Even from the right-leaning, Netanyahu-venerating paper Israel Hayom, I was taken aback by an op ed yesterday by Rivi Gutgold. I found it to be an anti-feminist assault that seems to pre-date Madmen and shatters any residual myth of the feminist Israel. It began:
With all due respect to the feminist world in which we live, the truth of the matter is that in the days before Passover, when it comes to most women, their world is divided into two: one includes the women whose homes have been spotless and ready for Passover for two weeks, their counters already protected by layers of aluminum foil, and the other world with women who can’t stop envying and talking about the women in the former.
What an edgy and irreverent barb at feminism – but if society is so “feminist,” why aren’t these women also talking about changing the world? The bold writer was oh-so clever to frame only two options for what “most” women do at this time: either to change the dishes for Passover on time, or at the last minute. Here’s how the ideal types talk:
The stringent ones make sure to conclude every session of girl talk with their take on the laws of Passover. For example: “Of course I finished. I only have to iron the napkin for the matzoh and prepare salt water for the eggs,” … These statements are heard in almost every Jewish home on Passover Eve.”
Who are these “most women,” and “every Jewish home,” filled with Betty Crocker-tinged tupperware parties? Where are the huge swaths of Israeli and Jewish society that I live in? One-fifth of Israel’s women are Arab/Palestinian and have nothing to do with Passover. And among Jewish Israelis, according to the mammoth study on religion in Israel by the Avi Chai Foundation and Guttman Institute, 46 percent define themselves as secular, which means they probably have their own personalized meaning for Passover, but have nothing to do with this specific experience she attributes to “most women.” One-third of Jews don’t keep Passover dietary rules at all according to the study, and probably only a fraction of those who do, change the household dishes.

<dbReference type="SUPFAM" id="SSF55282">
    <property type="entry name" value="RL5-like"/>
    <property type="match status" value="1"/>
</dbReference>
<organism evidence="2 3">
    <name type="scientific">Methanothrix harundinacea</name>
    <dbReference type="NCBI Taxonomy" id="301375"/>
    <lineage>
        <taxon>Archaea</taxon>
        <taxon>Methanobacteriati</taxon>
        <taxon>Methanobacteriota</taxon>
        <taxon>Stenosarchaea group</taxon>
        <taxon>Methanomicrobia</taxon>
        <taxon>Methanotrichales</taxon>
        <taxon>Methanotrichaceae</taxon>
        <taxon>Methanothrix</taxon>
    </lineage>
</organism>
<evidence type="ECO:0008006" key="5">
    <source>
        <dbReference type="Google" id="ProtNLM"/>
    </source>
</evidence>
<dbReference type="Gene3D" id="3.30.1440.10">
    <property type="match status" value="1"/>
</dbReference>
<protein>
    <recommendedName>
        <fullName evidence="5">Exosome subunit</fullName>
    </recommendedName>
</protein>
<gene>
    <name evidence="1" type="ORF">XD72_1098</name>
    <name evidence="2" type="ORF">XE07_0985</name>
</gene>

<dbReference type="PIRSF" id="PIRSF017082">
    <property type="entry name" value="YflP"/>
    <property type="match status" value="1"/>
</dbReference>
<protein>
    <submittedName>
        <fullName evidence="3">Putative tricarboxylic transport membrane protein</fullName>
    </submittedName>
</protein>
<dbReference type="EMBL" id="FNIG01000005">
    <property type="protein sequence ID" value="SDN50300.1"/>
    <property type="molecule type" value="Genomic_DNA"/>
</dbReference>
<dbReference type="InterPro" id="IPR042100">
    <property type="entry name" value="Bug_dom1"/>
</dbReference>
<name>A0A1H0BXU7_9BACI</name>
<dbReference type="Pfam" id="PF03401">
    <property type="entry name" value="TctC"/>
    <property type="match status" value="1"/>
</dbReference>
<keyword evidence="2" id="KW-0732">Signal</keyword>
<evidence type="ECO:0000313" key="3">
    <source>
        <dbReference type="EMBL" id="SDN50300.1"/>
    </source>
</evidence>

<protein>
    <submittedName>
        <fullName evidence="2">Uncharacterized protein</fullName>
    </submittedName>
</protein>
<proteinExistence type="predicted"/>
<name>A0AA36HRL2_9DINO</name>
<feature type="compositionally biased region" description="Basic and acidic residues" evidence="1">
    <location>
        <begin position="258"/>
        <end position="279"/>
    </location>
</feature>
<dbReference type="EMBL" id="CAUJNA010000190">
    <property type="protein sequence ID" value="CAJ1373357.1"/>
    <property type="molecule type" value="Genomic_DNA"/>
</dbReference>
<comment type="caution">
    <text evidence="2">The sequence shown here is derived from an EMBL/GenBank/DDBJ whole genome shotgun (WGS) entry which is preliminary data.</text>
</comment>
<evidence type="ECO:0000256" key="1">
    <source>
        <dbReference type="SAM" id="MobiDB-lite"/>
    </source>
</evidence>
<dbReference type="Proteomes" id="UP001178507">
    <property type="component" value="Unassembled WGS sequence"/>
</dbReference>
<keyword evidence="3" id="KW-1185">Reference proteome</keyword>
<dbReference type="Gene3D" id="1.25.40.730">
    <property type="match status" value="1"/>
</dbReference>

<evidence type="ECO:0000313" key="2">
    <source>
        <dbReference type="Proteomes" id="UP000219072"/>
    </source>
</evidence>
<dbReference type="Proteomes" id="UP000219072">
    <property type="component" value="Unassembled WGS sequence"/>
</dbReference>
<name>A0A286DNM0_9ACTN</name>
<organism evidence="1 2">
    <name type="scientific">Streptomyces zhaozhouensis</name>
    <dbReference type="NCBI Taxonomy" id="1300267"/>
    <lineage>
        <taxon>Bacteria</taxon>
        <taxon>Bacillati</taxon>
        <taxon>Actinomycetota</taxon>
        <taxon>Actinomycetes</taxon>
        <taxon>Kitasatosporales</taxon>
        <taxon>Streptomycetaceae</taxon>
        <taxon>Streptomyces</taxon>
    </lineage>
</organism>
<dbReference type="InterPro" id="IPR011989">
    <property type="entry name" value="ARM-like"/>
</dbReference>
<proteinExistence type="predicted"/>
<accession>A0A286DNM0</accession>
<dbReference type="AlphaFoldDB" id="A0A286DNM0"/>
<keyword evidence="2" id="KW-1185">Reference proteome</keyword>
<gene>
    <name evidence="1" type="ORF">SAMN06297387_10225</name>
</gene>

She’s also left out every feminist woman and man who cannot fathom such antiquated role divisions that previous generations of feminists struggled hard to cast off. In my family, Passover transformation was an all-family task, one of the few, and it was exciting for that reason.
The wholesale dismissal of such huge portions of her country as if they just don’t exist, highlights one of the saddest problems in Israel: citizens pretending that the person right next to them is a non-entity, not worthy of consideration or inclusion in any form of national community unless that person becomes just like…Rivi Gutgold.
While I cherish my heartfelt Conservative Jewish upbringing, Gutgold’s text pushed me one degree further away from my heritage. It undoes decades of feminist Judaism and feminism in general that I embrace in order to adapt my heritage to my humanity. A feminist approach in my reading celebrates the souls of women in all their depth, complexity, contradictions and imperfections.
I cannot recognize either myself or Judaism in Gutgold’s women – who sounds to me like a male fantasy of selfless earth-mothers of flawless giving to their children and girly-friends – with a monopoly on the fine art of house cleaning!
Passover is therefore an excellent opportunity to appreciate the greatness and uniqueness of the woman in the Jewish home…The woman who provides her children, her friends and all people with exactly what they need on every level. The woman who knows that with all due respect to the feminist men who help in the house cleaning, no one can do what she does.
Of course, I don’t have to find my Judaism in her experience. I can respect Gutgold’s personal view and I would be happy to read this in a synagogue sisterhood newsletter. But writing in a national paper, with the hubris to speak about “most” women in Israel is inconceivable – it means that anyone who is not just like her, just doesn’t exist.
Let me humor Ms. Gutgold with a kitchen metaphor: The Judaism (and Israel) she describes here is like a tiny piece of dough that hardly covers a small corner of the pie pan. She’s trying to stretch it by force over the whole thing, but it just doesn’t work. So she rolls it with a rolling pin, pulling and pressing it thinner and thinner until it’s transparent and empty, and finally in her desperation she tears it apart entirely.
That’s when she reduces a woman’s Passover experience to the ritual chores, absent the profound meaning of liberation:
Because in every generation, every woman must look upon herself as if she personally had come out of Egypt… so too does she carry the primary burden of the holiday preparations.
Thanks Rivi, but I did not come out of Egypt in order to discover the beauty of my cleaning skills. I was liberated in order to free all those after me, if my solidarity and support for their struggle can make a difference – this is what I try to remember on Passover.